Skip to main content
Advanced Search

Filters: Tags: Pacific Northwest (X)

5 results (37ms)   

Filters
Date Range
Extensions
Types
Contacts
Categories
Tag Types
Tag Schemes
View Results as: JSON ATOM CSV
thumbnail
Wetlands are globally important ecosystems that provide critical services for natural communities and human society, such as water storage and filtration, wildlife habitat, agriculture, recreation, nutrient cycling, and carbon sequestration. They are also considered to be among the most sensitive ecosystems to climate change, which will exacerbate the already threatened nature of wetlands due to changes in land-use. In montane regions, wetlands are expected to be particularly susceptible to climate-induced changes, but tools to assess the impacts of climate change are severely limited relative to other ecosystem types. To address the need for quantitative assessment tools we developed projections of climate-induced...
thumbnail
The forum will have two major goals:. First, to share the successes and learnings of past LCC investments on the subjects of Traditional Ecological Knowledge, subsistence resources, and climate adaptation plans. Second, to identify gaps and future needs as this information becomes useful to inform land and water use planning across the region including the Great Northern LCC and the Great Basin LCC and ATNI.FY2017none
thumbnail
Wetlands in the remote mountains of the western US have undergone two massive ecological “experiments” spanning the 20th century. Beginning in the late 1800s and expanding after World War II, fish and wildlife managers intentionally introduced millions of predatory trout (primarily Oncorhynchus spp) into fishless mountain ponds and lakes across the western states. These new top predators, which now occupy 95% of large mountain lakes, have limited the habitat distributions of native frogs, salamanders, and wetland invertebrates to smaller, more ephemeral ponds where trout do not survive. Now a second “experiment” – anthropogenic climate change – threatens to eliminate many of these ephemeral habitats and shorten...
thumbnail
Wetlands in the remote mountains of the western US have undergone two massive ecological “experiments” spanning the 20th century. Beginning in the late 1800s and expanding after World War II, fish and wildlife managers intentionally introduced millions of predatory trout (primarily Oncorhynchus spp) into fishless mountain ponds and lakes across the western states. These new top predators, which now occupy 95% of large mountain lakes, have limited the habitat distributions of native frogs, salamanders, and wetland invertebrates to smaller, more ephemeral ponds where trout do not survive. Now a second “experiment” – anthropogenic climate change – threatens to eliminate many of these ephemeral habitats and shorten...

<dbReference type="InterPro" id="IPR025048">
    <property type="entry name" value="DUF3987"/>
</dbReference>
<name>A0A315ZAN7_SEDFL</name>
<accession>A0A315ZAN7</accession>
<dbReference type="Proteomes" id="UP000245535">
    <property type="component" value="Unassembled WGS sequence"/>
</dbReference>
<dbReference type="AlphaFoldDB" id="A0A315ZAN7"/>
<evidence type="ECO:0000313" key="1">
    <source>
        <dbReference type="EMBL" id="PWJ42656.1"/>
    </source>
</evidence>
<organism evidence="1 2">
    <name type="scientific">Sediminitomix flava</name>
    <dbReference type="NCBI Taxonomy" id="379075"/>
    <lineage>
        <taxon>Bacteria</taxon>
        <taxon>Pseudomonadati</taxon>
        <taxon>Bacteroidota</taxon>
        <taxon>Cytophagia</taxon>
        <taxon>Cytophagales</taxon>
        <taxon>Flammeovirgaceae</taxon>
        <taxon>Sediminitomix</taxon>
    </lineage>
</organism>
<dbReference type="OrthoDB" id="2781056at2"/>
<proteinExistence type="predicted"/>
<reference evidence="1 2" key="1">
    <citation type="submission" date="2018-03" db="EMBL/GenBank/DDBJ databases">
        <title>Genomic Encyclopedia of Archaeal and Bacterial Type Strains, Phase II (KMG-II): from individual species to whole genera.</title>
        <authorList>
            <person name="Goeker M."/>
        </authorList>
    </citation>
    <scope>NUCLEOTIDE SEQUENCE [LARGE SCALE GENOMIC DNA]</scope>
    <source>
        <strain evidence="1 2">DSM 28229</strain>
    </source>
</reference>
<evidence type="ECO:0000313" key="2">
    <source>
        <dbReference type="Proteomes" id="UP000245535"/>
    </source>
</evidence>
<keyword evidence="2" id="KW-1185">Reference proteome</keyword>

thumbnail
Background: Yellow-cedar (Callitropsis nootkatensis) is an economically and culturally important tree of the North Pacific coastal rainforest, ranging from northern California through Southeast Alaska. The species has been in decline for many decades, particularly in the northern portion of its range (Southeast Alaska and coastal British Columbia), and is currently under consideration for listing as Threatened or Endangered. Previous work has delineated locations of yellow-cedar stands across the species range, and modeled geophysical features associated with presence of the tree.Purpose: The purpose of this project is to support refinement of a range-wide analysis of bioclimatic factors that support healthy vs....
Categories: Data, Project; Types: Map Service, OGC WFS Layer, OGC WMS Layer, OGC WMS Service; Tags: SPECIES MIGRATION, biota, British Columbia, CA-1, CA-2, All tags...


    map background search result map search result map Modeling Climate Impacts on the Hydrology of Pacific Northwest Montane Wetland Ecosystems - Final Report Amphibians in the climate vise: loss and restoration of resilience of montane wetland ecosystems in the western US - Journal Article Northwest Tribal Forum Yellow-cedar decline and recovery:  Climate modeling and data assimilation Climate Change Effects on Pacific Northwest Ecosystems - NPLCC Webinar Northwest Tribal Forum Yellow-cedar decline and recovery:  Climate modeling and data assimilation Modeling Climate Impacts on the Hydrology of Pacific Northwest Montane Wetland Ecosystems - Final Report Amphibians in the climate vise: loss and restoration of resilience of montane wetland ecosystems in the western US - Journal Article Climate Change Effects on Pacific Northwest Ecosystems - NPLCC Webinar